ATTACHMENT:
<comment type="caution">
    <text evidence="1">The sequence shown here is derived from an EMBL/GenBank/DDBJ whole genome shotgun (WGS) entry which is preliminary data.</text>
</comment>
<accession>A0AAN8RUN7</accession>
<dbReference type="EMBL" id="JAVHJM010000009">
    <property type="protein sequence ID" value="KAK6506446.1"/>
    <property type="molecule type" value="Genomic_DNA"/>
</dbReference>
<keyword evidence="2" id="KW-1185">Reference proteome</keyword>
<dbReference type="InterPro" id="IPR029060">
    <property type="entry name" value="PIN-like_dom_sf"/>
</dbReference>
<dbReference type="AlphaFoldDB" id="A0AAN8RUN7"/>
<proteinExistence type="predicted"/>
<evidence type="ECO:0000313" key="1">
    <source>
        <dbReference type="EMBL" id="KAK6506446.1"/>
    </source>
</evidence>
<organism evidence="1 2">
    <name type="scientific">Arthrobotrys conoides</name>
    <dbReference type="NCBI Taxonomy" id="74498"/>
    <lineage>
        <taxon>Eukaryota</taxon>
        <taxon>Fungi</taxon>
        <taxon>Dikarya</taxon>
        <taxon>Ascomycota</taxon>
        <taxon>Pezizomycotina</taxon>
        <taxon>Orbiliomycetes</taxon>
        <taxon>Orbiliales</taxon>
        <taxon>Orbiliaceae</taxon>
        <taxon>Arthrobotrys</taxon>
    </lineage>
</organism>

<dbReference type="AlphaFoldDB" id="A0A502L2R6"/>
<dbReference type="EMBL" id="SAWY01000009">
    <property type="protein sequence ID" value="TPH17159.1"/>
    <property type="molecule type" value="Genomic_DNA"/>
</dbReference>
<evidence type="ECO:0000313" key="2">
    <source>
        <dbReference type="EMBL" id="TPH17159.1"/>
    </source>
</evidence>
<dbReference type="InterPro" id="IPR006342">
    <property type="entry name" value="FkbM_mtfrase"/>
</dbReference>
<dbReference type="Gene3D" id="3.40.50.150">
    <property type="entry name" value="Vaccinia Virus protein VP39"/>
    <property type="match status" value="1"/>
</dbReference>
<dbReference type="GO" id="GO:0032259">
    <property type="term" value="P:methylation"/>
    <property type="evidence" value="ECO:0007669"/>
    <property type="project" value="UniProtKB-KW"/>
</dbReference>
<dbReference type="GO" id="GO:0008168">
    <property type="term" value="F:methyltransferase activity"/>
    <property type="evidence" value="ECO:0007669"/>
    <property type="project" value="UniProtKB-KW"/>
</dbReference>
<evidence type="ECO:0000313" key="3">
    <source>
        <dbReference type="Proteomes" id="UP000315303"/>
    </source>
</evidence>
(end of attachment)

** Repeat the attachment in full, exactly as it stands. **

<comment type="caution">
    <text evidence="1">The sequence shown here is derived from an EMBL/GenBank/DDBJ whole genome shotgun (WGS) entry which is preliminary data.</text>
</comment>
<accession>A0AAN8RUN7</accession>
<dbReference type="EMBL" id="JAVHJM010000009">
    <property type="protein sequence ID" value="KAK6506446.1"/>
    <property type="molecule type" value="Genomic_DNA"/>
</dbReference>
<keyword evidence="2" id="KW-1185">Reference proteome</keyword>
<dbReference type="InterPro" id="IPR029060">
    <property type="entry name" value="PIN-like_dom_sf"/>
</dbReference>
<dbReference type="AlphaFoldDB" id="A0AAN8RUN7"/>
<proteinExistence type="predicted"/>
<evidence type="ECO:0000313" key="1">
    <source>
        <dbReference type="EMBL" id="KAK6506446.1"/>
    </source>
</evidence>
<organism evidence="1 2">
    <name type="scientific">Arthrobotrys conoides</name>
    <dbReference type="NCBI Taxonomy" id="74498"/>
    <lineage>
        <taxon>Eukaryota</taxon>
        <taxon>Fungi</taxon>
        <taxon>Dikarya</taxon>
        <taxon>Ascomycota</taxon>
        <taxon>Pezizomycotina</taxon>
        <taxon>Orbiliomycetes</taxon>
        <taxon>Orbiliales</taxon>
        <taxon>Orbiliaceae</taxon>
        <taxon>Arthrobotrys</taxon>
    </lineage>
</organism>

<dbReference type="AlphaFoldDB" id="A0A502L2R6"/>
<dbReference type="EMBL" id="SAWY01000009">
    <property type="protein sequence ID" value="TPH17159.1"/>
    <property type="molecule type" value="Genomic_DNA"/>
</dbReference>
<evidence type="ECO:0000313" key="2">
    <source>
        <dbReference type="EMBL" id="TPH17159.1"/>
    </source>
</evidence>
<dbReference type="InterPro" id="IPR006342">
    <property type="entry name" value="FkbM_mtfrase"/>
</dbReference>
<dbReference type="Gene3D" id="3.40.50.150">
    <property type="entry name" value="Vaccinia Virus protein VP39"/>
    <property type="match status" value="1"/>
</dbReference>
<dbReference type="GO" id="GO:0032259">
    <property type="term" value="P:methylation"/>
    <property type="evidence" value="ECO:0007669"/>
    <property type="project" value="UniProtKB-KW"/>
</dbReference>
<dbReference type="GO" id="GO:0008168">
    <property type="term" value="F:methyltransferase activity"/>
    <property type="evidence" value="ECO:0007669"/>
    <property type="project" value="UniProtKB-KW"/>
</dbReference>
<evidence type="ECO:0000313" key="3">
    <source>
        <dbReference type="Proteomes" id="UP000315303"/>
    </source>
</evidence>